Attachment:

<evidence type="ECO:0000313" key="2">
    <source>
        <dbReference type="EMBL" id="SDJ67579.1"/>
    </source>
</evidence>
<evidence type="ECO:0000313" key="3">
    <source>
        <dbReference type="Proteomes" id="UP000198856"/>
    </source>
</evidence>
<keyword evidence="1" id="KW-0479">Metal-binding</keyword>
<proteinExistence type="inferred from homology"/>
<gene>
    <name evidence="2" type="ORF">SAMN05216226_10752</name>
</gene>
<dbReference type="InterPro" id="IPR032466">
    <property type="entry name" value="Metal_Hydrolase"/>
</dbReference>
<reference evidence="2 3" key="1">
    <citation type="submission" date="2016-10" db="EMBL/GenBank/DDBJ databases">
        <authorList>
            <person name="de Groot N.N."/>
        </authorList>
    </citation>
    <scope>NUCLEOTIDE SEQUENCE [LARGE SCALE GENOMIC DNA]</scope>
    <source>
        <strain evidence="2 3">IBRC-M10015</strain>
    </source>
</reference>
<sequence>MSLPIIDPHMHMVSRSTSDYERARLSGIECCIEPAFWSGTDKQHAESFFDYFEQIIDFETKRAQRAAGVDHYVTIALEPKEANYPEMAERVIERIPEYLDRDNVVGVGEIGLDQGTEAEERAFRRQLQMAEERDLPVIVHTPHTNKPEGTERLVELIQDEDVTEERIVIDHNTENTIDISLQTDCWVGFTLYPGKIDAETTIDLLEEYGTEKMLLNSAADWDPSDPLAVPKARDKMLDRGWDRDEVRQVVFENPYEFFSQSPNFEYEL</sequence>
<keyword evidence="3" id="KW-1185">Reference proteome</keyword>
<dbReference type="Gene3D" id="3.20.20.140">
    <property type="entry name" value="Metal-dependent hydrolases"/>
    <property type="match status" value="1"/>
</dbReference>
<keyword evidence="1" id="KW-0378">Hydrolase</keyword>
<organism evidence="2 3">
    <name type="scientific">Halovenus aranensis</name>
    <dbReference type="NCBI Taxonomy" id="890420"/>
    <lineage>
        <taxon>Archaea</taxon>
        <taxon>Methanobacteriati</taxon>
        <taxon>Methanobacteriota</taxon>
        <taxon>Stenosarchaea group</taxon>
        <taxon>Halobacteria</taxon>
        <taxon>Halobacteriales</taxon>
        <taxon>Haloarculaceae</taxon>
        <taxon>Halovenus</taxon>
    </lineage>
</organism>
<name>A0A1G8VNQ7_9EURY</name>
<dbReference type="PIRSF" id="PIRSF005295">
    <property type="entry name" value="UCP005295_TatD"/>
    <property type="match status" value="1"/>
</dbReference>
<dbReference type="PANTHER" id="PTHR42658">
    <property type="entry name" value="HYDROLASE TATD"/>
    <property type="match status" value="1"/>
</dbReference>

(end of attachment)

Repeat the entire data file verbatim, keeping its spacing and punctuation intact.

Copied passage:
<evidence type="ECO:0000313" key="2">
    <source>
        <dbReference type="EMBL" id="SDJ67579.1"/>
    </source>
</evidence>
<evidence type="ECO:0000313" key="3">
    <source>
        <dbReference type="Proteomes" id="UP000198856"/>
    </source>
</evidence>
<keyword evidence="1" id="KW-0479">Metal-binding</keyword>
<proteinExistence type="inferred from homology"/>
<gene>
    <name evidence="2" type="ORF">SAMN05216226_10752</name>
</gene>
<dbReference type="InterPro" id="IPR032466">
    <property type="entry name" value="Metal_Hydrolase"/>
</dbReference>
<reference evidence="2 3" key="1">
    <citation type="submission" date="2016-10" db="EMBL/GenBank/DDBJ databases">
        <authorList>
            <person name="de Groot N.N."/>
        </authorList>
    </citation>
    <scope>NUCLEOTIDE SEQUENCE [LARGE SCALE GENOMIC DNA]</scope>
    <source>
        <strain evidence="2 3">IBRC-M10015</strain>
    </source>
</reference>
<sequence>MSLPIIDPHMHMVSRSTSDYERARLSGIECCIEPAFWSGTDKQHAESFFDYFEQIIDFETKRAQRAAGVDHYVTIALEPKEANYPEMAERVIERIPEYLDRDNVVGVGEIGLDQGTEAEERAFRRQLQMAEERDLPVIVHTPHTNKPEGTERLVELIQDEDVTEERIVIDHNTENTIDISLQTDCWVGFTLYPGKIDAETTIDLLEEYGTEKMLLNSAADWDPSDPLAVPKARDKMLDRGWDRDEVRQVVFENPYEFFSQSPNFEYEL</sequence>
<keyword evidence="3" id="KW-1185">Reference proteome</keyword>
<dbReference type="Gene3D" id="3.20.20.140">
    <property type="entry name" value="Metal-dependent hydrolases"/>
    <property type="match status" value="1"/>
</dbReference>
<keyword evidence="1" id="KW-0378">Hydrolase</keyword>
<organism evidence="2 3">
    <name type="scientific">Halovenus aranensis</name>
    <dbReference type="NCBI Taxonomy" id="890420"/>
    <lineage>
        <taxon>Archaea</taxon>
        <taxon>Methanobacteriati</taxon>
        <taxon>Methanobacteriota</taxon>
        <taxon>Stenosarchaea group</taxon>
        <taxon>Halobacteria</taxon>
        <taxon>Halobacteriales</taxon>
        <taxon>Haloarculaceae</taxon>
        <taxon>Halovenus</taxon>
    </lineage>
</organism>
<name>A0A1G8VNQ7_9EURY</name>
<dbReference type="PIRSF" id="PIRSF005295">
    <property type="entry name" value="UCP005295_TatD"/>
    <property type="match status" value="1"/>
</dbReference>
<dbReference type="PANTHER" id="PTHR42658">
    <property type="entry name" value="HYDROLASE TATD"/>
    <property type="match status" value="1"/>
</dbReference>